Drone strikes on Sudan army targets break calm in eastern city

AFP , Tuesday 9 Apr 2024

At least three drones struck Sudanese army targets Tuesday in the eastern state of Gedaref, which had previously been largely spared the country's devastating war, military and security sources said.

Sudanese people shop ahead of Eid al-Fitr celebrations which conclude the Muslim holy fasting month
Sudanese people shop ahead of Eid al-Fitr celebrations which conclude the Muslim holy fasting month of Ramadan, at a market in Gedaref city in eastern Sudan on April 8, 2024. AFP


For almost a year, Sudan has been gripped by fighting between the regular army, which is backed by the government and state security apparatus, and the paramilitary Rapid Support Forces (RSF).

One drone "struck state security and intelligence headquarters, but did not cause significant damage" and another landed nearby, a security source told AFP from Gedaref, more than 400 kilometers (250 miles) east of the capital Khartoum.

A witness in Gedaref reported "loud anti-aircraft fire" from the army.

Another witness said there was increased military presence in the city as "shops shut down" for fear of escalation.

By Tuesday afternoon, state governor Mohammed Abdelrahman said "the situation is now safe and stable."

He added in a statement that "security services will mobilize" across the state.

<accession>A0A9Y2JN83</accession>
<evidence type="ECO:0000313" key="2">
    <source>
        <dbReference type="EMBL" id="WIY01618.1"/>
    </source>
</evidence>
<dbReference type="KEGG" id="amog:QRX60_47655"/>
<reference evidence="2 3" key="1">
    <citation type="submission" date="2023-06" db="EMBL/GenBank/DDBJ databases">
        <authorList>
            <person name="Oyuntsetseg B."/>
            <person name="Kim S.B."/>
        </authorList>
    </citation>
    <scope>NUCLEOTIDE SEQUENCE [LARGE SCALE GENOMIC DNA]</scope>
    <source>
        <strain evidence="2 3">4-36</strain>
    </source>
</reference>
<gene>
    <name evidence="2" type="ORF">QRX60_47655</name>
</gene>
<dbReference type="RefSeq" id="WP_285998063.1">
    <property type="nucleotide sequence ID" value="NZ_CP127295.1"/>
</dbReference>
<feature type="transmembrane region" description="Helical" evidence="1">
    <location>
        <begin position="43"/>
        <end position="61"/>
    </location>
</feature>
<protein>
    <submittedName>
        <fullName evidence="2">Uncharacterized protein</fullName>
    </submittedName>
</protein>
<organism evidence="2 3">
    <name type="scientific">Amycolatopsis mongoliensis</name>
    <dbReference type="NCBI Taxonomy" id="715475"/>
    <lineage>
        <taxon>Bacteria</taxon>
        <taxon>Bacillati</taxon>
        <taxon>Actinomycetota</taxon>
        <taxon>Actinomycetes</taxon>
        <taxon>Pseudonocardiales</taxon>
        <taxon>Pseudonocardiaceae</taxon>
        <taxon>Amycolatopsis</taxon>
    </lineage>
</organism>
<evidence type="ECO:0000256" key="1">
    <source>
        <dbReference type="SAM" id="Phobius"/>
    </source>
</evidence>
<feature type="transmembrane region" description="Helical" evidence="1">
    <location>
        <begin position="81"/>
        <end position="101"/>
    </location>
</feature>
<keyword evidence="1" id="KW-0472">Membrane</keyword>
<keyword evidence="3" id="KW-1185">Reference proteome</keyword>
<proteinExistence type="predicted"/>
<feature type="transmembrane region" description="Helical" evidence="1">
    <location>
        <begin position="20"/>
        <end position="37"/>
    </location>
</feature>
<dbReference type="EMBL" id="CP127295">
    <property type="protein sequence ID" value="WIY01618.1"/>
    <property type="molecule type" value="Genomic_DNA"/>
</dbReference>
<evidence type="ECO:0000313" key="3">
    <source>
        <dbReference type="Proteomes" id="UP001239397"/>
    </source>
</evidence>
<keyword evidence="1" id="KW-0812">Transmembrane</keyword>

In Al-Faw, 150 kilometers to the west, a military source said "a drone had bombed" an army division, requesting anonymity as they were not authorized to speak to the media.

Al-Faw is only 25 kilometers east of the front line between the army and the paramilitaries.

Eastern Sudan had until now been considered a haven for millions of civilians displaced from Khartoum and other battlegrounds.

According to the latest figures from the United Nations, nearly half a million people are sheltering in Gedaref state alone.

North of Gedaref on the Red Sea, the city of Port Sudan has become a makeshift headquarters for government ministries loyal to the army command. The port city has also become the base for United Nations relief efforts.

Nearly all aid coming into Sudan -- where famine has all but taken hold and disease outbreaks are on the increase -- flows through the east.

In Al-Jazira state, Sudan's pre-war breadbasket where witnesses have reported increased clashes, the army has "made progress" towards state capital Wad Madani, a military source said early Tuesday.

The RSF has had nearly uncontested control of the state since December, when the army withdrew in the face of advancing paramilitaries.

In the vast western region of Darfur, also nearly entirely controlled by the RSF, witnesses reported army air strikes on three state capitals -- Nyala, Al-Daein, and El Fasher.

Both sides have been accused of war crimes, including the indiscriminate shelling of residential areas.

A UN expert report released last year determined that the army in Darfur was "not only unable to protect civilians but also used aerial bombing and heavy shelling in urban areas," often resulting "in the heaviest losses of civilian life".

Since last April, the fighting has killed many thousands -- including up to 15,000 in one Darfur town -- and displaced 8.6 million people.

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